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Understanding the dynamics of harmful algal blooms (HABs) in lakes can inform management strategies to reduce their economic and health impacts. Previous studies have analyzed spatially replicated samples from a single time or have fit phenomenological models to time series data. We fit mechanistic population models to test the effects of critical nutrient concentrations and the density of potential algal competitors on population growth parameters in HABs in Lake Champlain, U.S.A. We fit models to five years (2003-2006, 2008) of weekly cyanobacteria counts. Plankton dynamics exhibited two phases of population growth: an initial “bloom phase” of rapid population growth and a subsequent “post-bloom phase” of stochastic decline. Population growth rates in the bloom phase were strongly density dependent and increased with increasing TN:TP ratios. The post-bloom phase was largely stochastic and was not obviously related to nutrient concentrations. Because TN:TP was important only in the initial phase of population growth, correlative analyses of the relationship between cyanobacteria blooms and nutrient concentrations may be especially sensitive to when snapshot data are collected. Limiting nutrient inputs early in the season could be an effective management strategy for suppressing or reducing the bloom phase of cyanobacteria population growth.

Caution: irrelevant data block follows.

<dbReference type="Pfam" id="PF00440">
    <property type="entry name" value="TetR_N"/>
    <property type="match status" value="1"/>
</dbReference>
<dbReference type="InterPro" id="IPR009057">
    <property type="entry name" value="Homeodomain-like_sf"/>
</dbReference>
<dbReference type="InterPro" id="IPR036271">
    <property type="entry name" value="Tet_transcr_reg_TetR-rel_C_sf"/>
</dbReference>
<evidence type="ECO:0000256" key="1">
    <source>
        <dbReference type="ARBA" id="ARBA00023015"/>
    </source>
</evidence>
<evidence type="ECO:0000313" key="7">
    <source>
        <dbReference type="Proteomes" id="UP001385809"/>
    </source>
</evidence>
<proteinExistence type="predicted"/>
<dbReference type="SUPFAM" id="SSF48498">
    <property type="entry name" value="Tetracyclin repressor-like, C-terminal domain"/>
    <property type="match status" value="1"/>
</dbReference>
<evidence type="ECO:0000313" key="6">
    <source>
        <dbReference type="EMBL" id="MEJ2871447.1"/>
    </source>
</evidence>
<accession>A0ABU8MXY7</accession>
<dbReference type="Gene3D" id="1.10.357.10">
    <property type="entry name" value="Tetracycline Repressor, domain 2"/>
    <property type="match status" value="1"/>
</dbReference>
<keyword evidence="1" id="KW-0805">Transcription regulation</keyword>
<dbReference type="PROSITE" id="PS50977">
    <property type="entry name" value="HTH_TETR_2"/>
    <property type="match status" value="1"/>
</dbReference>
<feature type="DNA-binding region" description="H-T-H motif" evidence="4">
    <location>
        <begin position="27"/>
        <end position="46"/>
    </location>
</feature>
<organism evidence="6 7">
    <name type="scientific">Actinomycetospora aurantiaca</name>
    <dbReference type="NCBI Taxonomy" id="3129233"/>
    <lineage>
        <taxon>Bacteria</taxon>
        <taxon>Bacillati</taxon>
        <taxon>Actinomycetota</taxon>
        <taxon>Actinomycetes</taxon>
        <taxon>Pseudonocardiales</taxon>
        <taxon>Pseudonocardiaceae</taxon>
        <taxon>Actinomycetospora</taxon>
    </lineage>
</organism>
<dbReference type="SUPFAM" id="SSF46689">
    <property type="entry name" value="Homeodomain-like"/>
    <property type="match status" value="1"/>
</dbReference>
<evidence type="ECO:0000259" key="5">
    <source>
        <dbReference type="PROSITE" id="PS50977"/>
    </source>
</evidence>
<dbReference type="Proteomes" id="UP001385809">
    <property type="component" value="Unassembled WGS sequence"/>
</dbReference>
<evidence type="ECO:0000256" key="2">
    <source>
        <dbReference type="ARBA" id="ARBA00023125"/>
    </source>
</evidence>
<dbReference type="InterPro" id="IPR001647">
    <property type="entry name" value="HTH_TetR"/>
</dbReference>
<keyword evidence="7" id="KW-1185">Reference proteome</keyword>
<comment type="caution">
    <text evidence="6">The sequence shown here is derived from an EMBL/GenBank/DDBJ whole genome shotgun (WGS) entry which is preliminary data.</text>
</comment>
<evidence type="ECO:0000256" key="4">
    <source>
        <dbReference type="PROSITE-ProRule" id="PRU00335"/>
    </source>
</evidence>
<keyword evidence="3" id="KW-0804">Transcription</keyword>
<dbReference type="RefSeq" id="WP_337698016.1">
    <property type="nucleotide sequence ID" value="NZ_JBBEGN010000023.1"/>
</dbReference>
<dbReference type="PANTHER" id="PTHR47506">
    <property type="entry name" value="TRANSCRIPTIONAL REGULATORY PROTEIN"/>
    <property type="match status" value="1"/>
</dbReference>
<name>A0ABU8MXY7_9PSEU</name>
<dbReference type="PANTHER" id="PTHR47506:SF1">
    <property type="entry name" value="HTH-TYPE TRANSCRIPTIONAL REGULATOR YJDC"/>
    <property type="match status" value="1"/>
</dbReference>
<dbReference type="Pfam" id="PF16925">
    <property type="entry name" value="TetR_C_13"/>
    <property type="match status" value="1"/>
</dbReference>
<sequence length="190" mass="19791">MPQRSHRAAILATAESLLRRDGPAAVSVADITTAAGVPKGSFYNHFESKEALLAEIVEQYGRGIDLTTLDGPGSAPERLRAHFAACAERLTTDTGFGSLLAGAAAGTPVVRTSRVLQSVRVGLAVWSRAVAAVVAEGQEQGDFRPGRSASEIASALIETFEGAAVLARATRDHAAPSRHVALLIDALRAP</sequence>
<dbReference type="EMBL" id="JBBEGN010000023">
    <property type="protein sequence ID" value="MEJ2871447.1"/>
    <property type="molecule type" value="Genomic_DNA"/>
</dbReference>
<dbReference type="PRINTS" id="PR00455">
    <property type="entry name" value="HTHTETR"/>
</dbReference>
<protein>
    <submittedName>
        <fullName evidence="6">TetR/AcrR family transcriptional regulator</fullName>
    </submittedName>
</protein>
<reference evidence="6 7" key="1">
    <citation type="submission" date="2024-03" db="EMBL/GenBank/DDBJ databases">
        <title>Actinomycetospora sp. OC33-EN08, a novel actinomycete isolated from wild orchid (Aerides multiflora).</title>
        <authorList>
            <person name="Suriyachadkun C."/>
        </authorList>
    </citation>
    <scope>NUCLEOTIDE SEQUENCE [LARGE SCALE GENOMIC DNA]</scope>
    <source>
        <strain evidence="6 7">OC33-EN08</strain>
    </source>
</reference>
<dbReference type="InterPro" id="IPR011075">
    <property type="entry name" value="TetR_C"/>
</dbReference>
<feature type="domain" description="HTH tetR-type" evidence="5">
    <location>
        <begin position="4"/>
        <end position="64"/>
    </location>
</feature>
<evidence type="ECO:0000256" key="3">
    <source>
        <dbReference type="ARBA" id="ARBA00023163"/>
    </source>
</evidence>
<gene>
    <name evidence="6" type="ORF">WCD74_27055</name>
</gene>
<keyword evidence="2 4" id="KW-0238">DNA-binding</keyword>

This is version 2 of the manuscript after taking into account comments from readers. Plan is now to submit to peerJ